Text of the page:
Top of the Agenda: Iran's Warning to Israel Heightens Tensions
Iran said Israel would regret its air strike (Reuters) against Syria last week, coming short of spelling out whether Iran or its ally planned any military response. Syrian President Bashar al-Assad has accused Israel of trying to destabilize Syria (al-Jazeera) by attacking a military research base outside Damascus last week, reportedly hitting weapons destined for Hezbollah, the Lebanese armed group backed by Syria and Iran. Assad's accusations came as Israeli Defense Minister Ehud Barak gave the first hint (AP) of Israeli involvement in the air attack during his appearance at a conference in Munich.
"Israel's policy towards Syria has, for two years, consisted of keeping its distance and sending warnings to Assad. As the Syrian state weakens and, at the same time, it has less and less to lose, Israel will find it increasingly difficult to insulate itself from events next door. If air strikes recur, this policy is going to fall apart," writes Shashank Joshi for The Telegraph.
"Why would a regime, struggling to crush a popular, militarized revolution and hell-bent on maintaining power at all costs, give away its advanced weapons? In light of its attempts to thwart direct foreign intervention by threatening to use such arms against external aggressors, it would not make sense for Syrian dictator Bashar Assad to transfer them to his allies," writes Sharif Nashashibi for al-Arabiya.
"Syria has been covertly arming Hezbollah for many years. Hezbollah, along with Iran, is among the few friends the Syrian leadership has left. President Assad may be slowly losing his fight for survival in Syria but the demise of his regime is not yet a foregone conclusion. He may believe that something will survive and having a well-armed ally in Lebanon may suit his longer-term strategic goals, if indeed there is 'a longer-term' for the Assad regime," writes Jonathan Marcus for the BBC.
South Korea, U.S. Hold Drills
The United States and South Korea held a joint naval exercise (Yonhap) Monday involving a U.S. nuclear submarine. Although South Korean officials stressed the drill was scheduled before North Korea made its nuclear test threat, the submarine has been seen as a warning to Pyongyang.
Victor Cha discusses North Korea's nuclear needs in this CFR interview.
CHINA: In The People's Daily, China denied responsibility (AFP) for the hacking attacks of American media outlets including the New York Times and the Washington Post.
SOUTH AND CENTRAL ASIA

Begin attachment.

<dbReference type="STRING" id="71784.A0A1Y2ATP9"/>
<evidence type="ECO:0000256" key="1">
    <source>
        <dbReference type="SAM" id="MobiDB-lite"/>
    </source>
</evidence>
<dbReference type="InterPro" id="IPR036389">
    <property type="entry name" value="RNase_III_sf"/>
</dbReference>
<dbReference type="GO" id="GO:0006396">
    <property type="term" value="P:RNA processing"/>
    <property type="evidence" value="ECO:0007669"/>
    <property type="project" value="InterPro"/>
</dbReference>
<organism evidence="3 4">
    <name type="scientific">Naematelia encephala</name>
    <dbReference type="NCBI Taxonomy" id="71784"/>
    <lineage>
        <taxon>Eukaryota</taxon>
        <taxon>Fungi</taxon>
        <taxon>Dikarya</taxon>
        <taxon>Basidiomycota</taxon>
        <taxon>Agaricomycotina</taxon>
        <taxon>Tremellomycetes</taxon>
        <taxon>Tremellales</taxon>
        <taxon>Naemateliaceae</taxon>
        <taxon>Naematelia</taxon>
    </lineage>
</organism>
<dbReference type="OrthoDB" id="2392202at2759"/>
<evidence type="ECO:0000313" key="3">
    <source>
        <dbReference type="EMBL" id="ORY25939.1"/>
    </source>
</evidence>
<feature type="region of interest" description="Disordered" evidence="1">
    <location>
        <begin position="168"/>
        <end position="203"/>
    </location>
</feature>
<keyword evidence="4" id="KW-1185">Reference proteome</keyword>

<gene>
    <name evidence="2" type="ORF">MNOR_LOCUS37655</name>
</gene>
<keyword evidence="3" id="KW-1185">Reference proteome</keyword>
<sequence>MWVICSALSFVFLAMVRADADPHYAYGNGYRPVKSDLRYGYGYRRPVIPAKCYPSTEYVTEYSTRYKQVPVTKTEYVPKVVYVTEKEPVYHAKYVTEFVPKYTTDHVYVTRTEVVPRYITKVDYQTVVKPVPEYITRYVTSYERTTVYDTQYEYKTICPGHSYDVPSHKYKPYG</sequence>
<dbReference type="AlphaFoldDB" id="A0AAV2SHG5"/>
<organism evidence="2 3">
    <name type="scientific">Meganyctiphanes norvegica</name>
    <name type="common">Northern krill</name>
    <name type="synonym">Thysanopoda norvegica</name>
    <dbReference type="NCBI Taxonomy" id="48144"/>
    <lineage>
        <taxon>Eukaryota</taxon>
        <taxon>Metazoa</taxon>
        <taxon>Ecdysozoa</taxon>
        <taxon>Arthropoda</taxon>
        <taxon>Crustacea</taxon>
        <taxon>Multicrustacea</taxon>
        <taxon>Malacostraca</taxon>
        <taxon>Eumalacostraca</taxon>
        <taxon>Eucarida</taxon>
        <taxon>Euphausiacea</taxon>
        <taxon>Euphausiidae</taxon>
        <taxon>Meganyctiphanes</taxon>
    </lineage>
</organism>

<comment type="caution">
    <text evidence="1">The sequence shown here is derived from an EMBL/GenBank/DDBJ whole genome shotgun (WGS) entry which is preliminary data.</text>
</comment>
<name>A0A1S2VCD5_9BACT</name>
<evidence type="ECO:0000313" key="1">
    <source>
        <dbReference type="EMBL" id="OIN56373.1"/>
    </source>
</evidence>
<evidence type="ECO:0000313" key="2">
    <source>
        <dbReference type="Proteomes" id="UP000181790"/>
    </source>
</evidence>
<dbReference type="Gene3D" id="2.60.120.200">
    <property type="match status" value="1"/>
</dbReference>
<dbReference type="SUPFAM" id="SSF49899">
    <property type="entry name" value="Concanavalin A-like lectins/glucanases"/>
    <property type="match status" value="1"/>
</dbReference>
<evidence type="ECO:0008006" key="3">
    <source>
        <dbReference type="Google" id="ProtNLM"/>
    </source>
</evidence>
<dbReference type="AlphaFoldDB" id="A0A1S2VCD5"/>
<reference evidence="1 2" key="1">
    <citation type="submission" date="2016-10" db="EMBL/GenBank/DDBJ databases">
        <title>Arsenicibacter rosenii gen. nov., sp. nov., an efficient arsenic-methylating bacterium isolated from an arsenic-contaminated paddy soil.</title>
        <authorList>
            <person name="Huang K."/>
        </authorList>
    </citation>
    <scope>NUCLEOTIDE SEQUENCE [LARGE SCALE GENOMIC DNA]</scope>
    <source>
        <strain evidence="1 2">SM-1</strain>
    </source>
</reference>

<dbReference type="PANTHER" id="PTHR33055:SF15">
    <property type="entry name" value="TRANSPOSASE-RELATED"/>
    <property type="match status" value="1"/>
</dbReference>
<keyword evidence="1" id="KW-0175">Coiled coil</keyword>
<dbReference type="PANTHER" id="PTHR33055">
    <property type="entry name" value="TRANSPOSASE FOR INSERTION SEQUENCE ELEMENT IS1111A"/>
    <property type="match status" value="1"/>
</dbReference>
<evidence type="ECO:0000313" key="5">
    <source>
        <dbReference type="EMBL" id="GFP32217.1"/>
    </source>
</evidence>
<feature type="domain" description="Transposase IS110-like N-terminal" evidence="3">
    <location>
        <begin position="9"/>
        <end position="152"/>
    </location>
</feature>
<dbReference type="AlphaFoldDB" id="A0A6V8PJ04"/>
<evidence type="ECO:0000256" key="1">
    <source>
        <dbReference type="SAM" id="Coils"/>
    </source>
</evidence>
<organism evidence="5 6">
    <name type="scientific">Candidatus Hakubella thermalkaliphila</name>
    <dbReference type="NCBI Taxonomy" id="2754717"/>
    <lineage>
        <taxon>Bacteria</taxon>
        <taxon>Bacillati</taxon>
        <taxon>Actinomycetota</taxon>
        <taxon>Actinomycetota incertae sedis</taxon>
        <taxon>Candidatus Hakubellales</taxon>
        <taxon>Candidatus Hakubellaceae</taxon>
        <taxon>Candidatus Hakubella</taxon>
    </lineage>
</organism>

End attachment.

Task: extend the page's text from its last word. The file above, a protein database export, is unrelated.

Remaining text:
Karzai Questions Western Intervention
Afghan President Hamid Karzai questioned whether Western troops were "fighting in the wrong place" during their decade-long presence in the country (Guardian), saying security was better in southern Helmand province before the arrival of British forces.
INDIA: India's president approved on Sunday an ordinance strengthening sexual-assault laws (WSJ), which could now include the death penalty as punishment for rape cases.
CFR's Isobel Coleman outlines three things to know about violence against women in Indiain this video.
Israel Arrests Hamas Lawmakers in West Bank
Israel on Monday arrested twenty-five Palestinians in the West Bank, including top Hamas activists and Palestinian Legislative Council members (Haaretz). Hamas and human rights agencies said the arrest campaign aims to undermine Palestinian reconciliation efforts with Fatah.
Islamist Leaders Arrested In Mali
Two high profile Islamist militants, one of whom was part of a group that controlled Timbuktu until last week, have been arrested (France24) by a rival armed group believed to be either the Tuareg separatist movement Azawad National Liberation Movement, or an Ansar Dine splinter group.
RWANDA: A UN-backed court overturned genocide convictions (BBC) of two former Rwandan ministers and ordered their immediate release, a move analysts say will likely anger Rwanda's government.
Spain's Rajoy Faces Mounting Pressure
Protestors demonstrated in Madrid over the scandal involving alleged secret payments to senior members of Prime Minister Mariano Rajoy's center-right Popular party, which has seen its popularity plummet in the wake of the allegations (FT).
EUROPEAN UNION: French President Francois Hollande said on Sunday France was keen to agree to the European Union's 2014 to 2020 budget (Reuters) at a summit in Brussels next week, although he said there was still more work to be done.
Paraguayan Presidential Candidate Dies
Paraguayan presidential candidate Lino Oviedo, a former army chief who led a failed coup in 1996, died in a helicopter accident (Bloomberg). Oviedo was running with the opposition Unace Party in April's presidential vote, which was called after Congress ousted Fernando Lugo from the presidency in June.
ARGENTINA: Argentina's central bank reported it had reserves totaling $42.65 billion at the end of January, the lowest figure (MercoPress) since President Cristina Fernandez took office in December 2007.